Nikola Tesla was born 156 years ago this week. This quote and image of him has appeared repeatedly in my Facebook news feed:
Here the quote is as plain text:
“The day science begins to study non-physical phenomena, it will make more progress in one decade than in all the previous centuries of its existence.”
– Nikola Tesla
There are problems.
First, the “day” science begins anything, it won’t make a decade’s worth of progress. It will make a day’s worth of progress. I wouldn’t bother making a blog about this quote if that was my only quibble.
Truthfully, I’m not sure what Tesla means by “non-physical phenomena”. It’s possible he meant “non-material” phenomena (i.e. electromagnetic radiation). Chances are that at least some of the people I see sharing this quote think he meant spiritual phenomena, so that’s where I’m going with it.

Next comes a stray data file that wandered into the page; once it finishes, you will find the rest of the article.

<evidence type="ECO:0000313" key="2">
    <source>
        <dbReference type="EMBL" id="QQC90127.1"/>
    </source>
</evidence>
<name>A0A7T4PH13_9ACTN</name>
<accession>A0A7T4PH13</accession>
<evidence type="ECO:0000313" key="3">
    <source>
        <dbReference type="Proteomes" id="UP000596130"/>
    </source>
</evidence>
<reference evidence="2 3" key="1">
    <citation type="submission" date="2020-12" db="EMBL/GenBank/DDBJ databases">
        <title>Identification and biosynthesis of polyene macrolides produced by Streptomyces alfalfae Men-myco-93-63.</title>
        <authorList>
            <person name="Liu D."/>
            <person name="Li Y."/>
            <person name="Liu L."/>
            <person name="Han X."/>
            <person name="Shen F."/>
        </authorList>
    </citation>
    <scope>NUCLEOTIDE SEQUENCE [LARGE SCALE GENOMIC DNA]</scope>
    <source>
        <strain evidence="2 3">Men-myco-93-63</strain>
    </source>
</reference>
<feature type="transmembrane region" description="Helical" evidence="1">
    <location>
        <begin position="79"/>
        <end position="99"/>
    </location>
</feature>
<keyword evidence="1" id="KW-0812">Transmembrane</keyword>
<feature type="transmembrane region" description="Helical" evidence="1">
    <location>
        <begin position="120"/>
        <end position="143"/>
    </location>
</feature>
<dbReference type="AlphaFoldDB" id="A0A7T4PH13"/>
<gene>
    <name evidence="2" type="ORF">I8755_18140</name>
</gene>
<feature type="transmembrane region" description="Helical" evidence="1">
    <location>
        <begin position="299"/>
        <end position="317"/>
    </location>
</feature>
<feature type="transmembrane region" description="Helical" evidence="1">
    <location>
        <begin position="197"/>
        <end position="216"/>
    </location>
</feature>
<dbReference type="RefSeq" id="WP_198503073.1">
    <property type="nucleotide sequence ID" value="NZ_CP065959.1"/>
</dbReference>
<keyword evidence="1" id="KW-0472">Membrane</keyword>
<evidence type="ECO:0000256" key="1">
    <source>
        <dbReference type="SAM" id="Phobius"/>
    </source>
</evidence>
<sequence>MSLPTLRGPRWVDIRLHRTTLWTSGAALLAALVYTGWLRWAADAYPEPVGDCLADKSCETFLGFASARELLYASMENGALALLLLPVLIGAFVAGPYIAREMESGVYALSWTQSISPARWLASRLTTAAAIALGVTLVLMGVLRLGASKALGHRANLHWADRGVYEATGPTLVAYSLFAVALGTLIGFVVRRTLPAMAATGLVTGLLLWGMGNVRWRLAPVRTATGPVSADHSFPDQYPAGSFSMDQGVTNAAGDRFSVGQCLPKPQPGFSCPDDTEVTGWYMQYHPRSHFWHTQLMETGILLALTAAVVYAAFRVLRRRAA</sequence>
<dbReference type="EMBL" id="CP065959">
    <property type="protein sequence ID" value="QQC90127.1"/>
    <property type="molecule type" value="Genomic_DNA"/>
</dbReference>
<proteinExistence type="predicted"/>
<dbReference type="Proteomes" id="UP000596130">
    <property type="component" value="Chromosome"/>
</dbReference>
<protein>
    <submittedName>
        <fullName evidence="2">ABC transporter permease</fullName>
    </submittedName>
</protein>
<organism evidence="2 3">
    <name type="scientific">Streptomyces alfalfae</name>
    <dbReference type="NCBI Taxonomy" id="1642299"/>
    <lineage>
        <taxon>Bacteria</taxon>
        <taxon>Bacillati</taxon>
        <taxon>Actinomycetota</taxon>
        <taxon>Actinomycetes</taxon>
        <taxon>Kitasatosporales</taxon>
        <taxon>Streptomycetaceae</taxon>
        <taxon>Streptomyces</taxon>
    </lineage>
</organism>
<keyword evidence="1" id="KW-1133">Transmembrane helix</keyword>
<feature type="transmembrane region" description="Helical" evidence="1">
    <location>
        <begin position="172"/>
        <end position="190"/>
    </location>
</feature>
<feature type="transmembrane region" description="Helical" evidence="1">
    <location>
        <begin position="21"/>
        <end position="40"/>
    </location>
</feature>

Science is the study of the physical world, using physical methods. By definition, the non-physical world (if such a thing exists) is outside of its realm.
There have been numerous scientific studies looking for physical effects of non-physical phenomena. For example, the Princeton Engineering Anomalies Research Lab operated for nearly three full decades. According to their website, they ran “thousands” of experiments, involving “many millions of trials…. performed by several hundred operators”.
Did they learn more in any decade than was learned in the past century about non-physical phenomena? I’d have to say, No. See the entry for PEAR at the Skepdics Dictionary for a skeptical analysis of their goals and accomplishments.
There is a combined prize value of $2.6 million awaiting any scientist who can prove a claim of “non-physical phenomena”.
Some might argue as a last resort “but you’re expecting non-physical phenomena to have physical effects, and obviously it doesn’t!”. OK, fine. Then why should I care about it at all? I’m a physical being in a physical world.